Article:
With just two races remaining on the Formula 1 calendar and the championship title within reach for Rosberg and Hamilton, the scene is set for a fascinating Formula 1 Grande Premio do Brasil.
A two week hiatus since the last race in Mexico has built the tension for what may be the season decider at the famous Interlagos circuit. And there could be few better tracks to host such an important race.
The Autódromo José Carlos Pace – or more commonly known as Interlagos for its positioning between two lakes – first hosted the Brazilian Grand Prix in 1973 as a 7.960km / 4.946 mile circuit around the side of the natural bowl in which the track is located. It was later modernized and shortened with the current layout staging the Brazilian Grand Prix every year since 1990.
There are a few things that make Interlagos unique. To begin with, the track is now relatively short at just 4.309km / 2.677 miles giving the drivers little time to rest. It is a smooth flowing circuit but is one of the few that has an anti-clockwise layout.
Esteban Gutierrez from Haas explains: “It is quite physical for the neck, and it being anti-clockwise factors into that. The strength goes to the opposite side and all the main straight is not really one straight – it’s a whole corner. In the race I remember my neck getting a good workout.”
Interlagos is also renowned for its bumpy surface. Being built on swampland, the bumps have appeared over time and even an asphalt resurface a few years ago only temporarily fixed the problem. Beyond being a nuisance for the drivers it will undoubtedly impact the mechanical set-up of the cars.
The bumps in the track can also quickly become pools of water when the variable Brazilian weather turns wet.
“We are expecting very poor weather in the lead up to the Brazilian Grand Prix weekend with a chance of showers on both Saturday and Sunday. We are hoping it will be dry, however we could see a situation similar to 2013 when the first real dry running we had was on race day,” said Pat Symonds from Williams.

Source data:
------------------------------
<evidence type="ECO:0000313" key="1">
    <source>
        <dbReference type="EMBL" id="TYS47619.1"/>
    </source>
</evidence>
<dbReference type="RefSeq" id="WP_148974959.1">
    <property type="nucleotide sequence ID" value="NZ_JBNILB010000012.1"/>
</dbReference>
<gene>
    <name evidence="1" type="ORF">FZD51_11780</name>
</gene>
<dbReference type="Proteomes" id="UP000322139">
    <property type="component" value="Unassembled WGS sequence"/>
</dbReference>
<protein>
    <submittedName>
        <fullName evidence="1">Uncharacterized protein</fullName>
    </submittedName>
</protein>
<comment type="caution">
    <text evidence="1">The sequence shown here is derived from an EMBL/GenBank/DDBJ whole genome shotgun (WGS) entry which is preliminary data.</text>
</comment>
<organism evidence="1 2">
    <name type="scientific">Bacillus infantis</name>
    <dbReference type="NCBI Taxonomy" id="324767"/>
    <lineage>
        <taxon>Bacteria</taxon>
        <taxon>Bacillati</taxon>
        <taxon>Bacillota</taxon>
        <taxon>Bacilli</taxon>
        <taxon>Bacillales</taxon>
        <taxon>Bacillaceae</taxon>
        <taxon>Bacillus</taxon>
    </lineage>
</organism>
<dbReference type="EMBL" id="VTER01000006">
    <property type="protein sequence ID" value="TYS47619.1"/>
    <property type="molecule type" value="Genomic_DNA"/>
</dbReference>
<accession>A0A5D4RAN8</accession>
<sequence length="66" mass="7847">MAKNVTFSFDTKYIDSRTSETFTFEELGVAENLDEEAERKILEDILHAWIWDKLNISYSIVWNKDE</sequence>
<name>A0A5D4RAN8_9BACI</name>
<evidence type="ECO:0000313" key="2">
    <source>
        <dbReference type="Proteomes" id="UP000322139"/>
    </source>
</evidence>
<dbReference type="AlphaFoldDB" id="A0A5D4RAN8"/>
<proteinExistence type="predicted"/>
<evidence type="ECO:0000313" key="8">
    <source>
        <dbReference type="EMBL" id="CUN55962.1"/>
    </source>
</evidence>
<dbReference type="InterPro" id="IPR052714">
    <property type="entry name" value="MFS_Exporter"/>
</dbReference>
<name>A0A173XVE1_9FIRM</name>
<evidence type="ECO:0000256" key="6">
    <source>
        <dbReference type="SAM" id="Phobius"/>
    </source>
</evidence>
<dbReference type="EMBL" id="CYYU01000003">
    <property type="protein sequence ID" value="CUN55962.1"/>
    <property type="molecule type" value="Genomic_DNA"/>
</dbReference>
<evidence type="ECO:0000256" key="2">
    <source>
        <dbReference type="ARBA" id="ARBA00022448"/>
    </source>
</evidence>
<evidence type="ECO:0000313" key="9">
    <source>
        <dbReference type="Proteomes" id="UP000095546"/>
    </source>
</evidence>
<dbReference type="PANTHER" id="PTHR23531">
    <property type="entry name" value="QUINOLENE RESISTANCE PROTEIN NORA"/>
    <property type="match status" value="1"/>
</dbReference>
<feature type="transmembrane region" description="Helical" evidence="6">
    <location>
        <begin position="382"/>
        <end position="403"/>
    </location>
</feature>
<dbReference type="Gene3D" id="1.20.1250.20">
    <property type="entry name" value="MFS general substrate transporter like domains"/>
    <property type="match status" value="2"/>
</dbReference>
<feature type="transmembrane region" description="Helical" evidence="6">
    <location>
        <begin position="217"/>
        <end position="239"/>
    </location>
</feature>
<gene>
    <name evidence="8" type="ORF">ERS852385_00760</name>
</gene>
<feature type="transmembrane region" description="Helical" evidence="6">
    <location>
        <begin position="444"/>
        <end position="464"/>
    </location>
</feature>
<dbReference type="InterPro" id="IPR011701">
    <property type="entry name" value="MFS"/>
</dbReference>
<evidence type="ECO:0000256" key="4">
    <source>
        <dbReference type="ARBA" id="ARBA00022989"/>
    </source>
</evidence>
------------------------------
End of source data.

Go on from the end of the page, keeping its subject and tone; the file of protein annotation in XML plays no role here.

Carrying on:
Brazilian-born Felipa Massa has been an icon of Formula 1 for many years but will race his final home grand prix after announcing his retirement earlier in the season.
Felipe has a remarkable 248 starts to his name and had it not been for a remarkable 2008 Brazilian Grand Prix – where Felipe lost the title to Lewis Hamilton in a frantic finish – we would also be fare welling a champion.
But none of that will deter the usually loud and vibrant Brazilian crowd from getting behind Felipe for the last time.
Said Felipe: “Interlagos is home. It’s the place that I grew up. It will be emotional racing there for the final time on such an amazing track.”
“I’m looking forward to enjoying every single lap and hopefully I can manage to finish the race with a good result.”
Title On The Line For Rosberg
Nico Rosberg enters the Brazilian Grand Prix knowing that a victory will secure him the title. Even another second place at each of the remaining races will be enough.
So far, Rosberg has done well to handle the pressure by focusing on one race at a time and he is now in a strong position knowing that he doesn’t have to be overly aggressive.
The pressure instead falls on to Hamilton to take the important victory and keeps his championship hopes alive. Will he deliver or will Rosberg claim the title in Brazil?
The race will start at 14:00 local time and will run over 71 laps.